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What the labels don’t say

Article from Isabel Hoffmann - founder of TellSpec, explaining the shortcomings of labels.
© EIT Food

As you read in Step 1.3, by law, companies are obliged to list all ingredients on the label. This is to protect people with allergies and so that people know what they are buying.

But labels don’t list everything.

Food can be contaminated at any stage of the supply chain. Some of these contaminants might come from natural sources – such as mycotoxins produced by certain fungi – or others are man-made – such as pesticides residues, unwanted manufacturing by-products (acrylamide) or chemical pollutants. These substances may be present in food because of the various stages of its production, packaging, transport or holding. Food-producing animals may be treated with veterinary medicines to prevent or cure disease. These substances may leave residues in the food from treated animals. Food may also contain residues of pesticides.

These contaminants and residues are not listed on food labels. However, EU legislation ensures that food placed in the market is safe to eat and does not contain contaminants at levels which could threaten human health. In the case of residues, their levels in food should not harm the consumer.


Mycotoxins, acrylamide, arsenic, mercury, and dioxins are contaminants. EU legislation on contaminants is based on scientific advice and the principle that contaminants levels shall be kept as low as can be reasonably achieved following good working practices. Maximum levels have been set for certain contaminants (e.g. mycotoxins, dioxins, heavy metals, nitrates) to protect public health. Evaluating these risks is the remit of organisations such as the EFSA and national food safety authorities. These authorities set intake guidelines, under constant review, that allow consumers to enjoy the benefits of a food within safe limits of intake.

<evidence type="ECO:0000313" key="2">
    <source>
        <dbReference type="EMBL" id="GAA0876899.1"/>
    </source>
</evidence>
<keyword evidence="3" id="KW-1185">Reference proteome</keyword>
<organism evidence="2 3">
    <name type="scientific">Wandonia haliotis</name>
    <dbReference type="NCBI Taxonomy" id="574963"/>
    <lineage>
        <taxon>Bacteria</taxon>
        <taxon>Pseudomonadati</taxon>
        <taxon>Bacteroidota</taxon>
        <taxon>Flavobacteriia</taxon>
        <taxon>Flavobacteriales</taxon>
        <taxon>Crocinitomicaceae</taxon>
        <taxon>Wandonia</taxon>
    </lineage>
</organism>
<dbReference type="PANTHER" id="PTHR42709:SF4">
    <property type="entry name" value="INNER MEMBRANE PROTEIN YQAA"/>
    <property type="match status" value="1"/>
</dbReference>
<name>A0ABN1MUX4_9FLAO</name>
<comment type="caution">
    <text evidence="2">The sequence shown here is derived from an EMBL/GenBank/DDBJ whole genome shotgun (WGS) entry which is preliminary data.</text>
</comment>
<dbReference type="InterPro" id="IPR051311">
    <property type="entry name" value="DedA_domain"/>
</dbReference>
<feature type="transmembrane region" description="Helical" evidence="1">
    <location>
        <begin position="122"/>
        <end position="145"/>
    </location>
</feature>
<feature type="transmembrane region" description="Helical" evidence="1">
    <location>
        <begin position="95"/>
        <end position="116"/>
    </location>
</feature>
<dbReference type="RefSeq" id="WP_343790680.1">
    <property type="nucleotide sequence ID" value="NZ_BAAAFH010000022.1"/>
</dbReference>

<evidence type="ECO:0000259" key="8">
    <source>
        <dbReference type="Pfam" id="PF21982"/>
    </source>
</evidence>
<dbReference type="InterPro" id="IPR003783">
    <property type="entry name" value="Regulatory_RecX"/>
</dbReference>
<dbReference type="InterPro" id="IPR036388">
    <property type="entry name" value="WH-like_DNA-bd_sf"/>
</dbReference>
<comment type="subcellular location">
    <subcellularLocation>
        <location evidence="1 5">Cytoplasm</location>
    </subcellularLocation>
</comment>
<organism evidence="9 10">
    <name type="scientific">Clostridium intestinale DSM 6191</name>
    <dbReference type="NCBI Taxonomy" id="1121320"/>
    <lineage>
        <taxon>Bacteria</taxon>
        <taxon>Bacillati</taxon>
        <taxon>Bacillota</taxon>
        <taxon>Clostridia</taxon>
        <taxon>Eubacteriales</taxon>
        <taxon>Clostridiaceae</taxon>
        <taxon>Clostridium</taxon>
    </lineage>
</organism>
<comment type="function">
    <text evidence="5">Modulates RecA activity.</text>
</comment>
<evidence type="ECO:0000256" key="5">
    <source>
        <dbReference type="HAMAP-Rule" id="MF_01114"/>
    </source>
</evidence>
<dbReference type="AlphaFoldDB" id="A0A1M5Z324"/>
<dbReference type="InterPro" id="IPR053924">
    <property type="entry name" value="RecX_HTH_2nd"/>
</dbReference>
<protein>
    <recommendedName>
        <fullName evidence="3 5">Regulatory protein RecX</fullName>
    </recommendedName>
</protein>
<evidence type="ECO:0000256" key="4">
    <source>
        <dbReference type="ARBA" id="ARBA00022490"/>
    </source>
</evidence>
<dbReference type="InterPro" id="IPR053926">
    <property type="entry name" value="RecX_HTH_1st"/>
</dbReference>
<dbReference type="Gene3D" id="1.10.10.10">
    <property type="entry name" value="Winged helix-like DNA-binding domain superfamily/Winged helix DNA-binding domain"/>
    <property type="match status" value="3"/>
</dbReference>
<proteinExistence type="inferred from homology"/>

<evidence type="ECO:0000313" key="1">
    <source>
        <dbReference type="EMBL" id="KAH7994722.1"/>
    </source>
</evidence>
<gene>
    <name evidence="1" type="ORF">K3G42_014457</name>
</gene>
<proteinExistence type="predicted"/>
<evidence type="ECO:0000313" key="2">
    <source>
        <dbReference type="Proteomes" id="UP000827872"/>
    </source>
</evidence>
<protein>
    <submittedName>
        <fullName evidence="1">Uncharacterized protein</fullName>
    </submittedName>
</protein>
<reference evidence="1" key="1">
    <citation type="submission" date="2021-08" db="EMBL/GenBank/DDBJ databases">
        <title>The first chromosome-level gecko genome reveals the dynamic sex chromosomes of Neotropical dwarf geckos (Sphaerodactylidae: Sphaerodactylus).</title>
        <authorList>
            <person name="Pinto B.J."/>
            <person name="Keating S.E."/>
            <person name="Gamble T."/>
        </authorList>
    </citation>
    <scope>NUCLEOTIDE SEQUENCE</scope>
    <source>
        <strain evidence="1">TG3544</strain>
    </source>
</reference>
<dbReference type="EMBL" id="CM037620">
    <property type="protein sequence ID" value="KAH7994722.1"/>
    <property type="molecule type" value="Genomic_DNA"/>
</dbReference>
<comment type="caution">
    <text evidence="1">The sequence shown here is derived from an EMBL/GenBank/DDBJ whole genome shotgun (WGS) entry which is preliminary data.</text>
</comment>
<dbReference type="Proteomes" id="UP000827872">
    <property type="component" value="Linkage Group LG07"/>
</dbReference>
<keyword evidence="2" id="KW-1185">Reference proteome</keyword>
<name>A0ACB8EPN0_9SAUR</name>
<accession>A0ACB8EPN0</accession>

Antibiotic and pesticide residues are not listed on food labels.

The EU legislation on residues of veterinary medicinal products used in food producing animals and on residues of plant protection products (pesticides) provides for a scientific evaluation before respective products are authorised. If necessary, maximum residue limits (MRLs) are established and in some cases the use of substances is prohibited.

You can find out more about contaminants and residues, why they are in our food and the safety measures in place in this additional PDF.

Consumers are becoming more and more aware of the relationship between good health and good diet and manufacturers are aware that it’s important to be transparent about their products. Our intention is not to scare, but to alert you to these unlabelled components of our food. It’s not possible to avoid all of the substances that can be prejudicial to our health, but you can make some changes to reduce their intake. By understanding where they occur, you can make food buying choices that help you stay healthy.

Are there any other food contaminates that you are aware of and what steps are you taking to avoid them?

© EIT Food
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Understanding Food Labels

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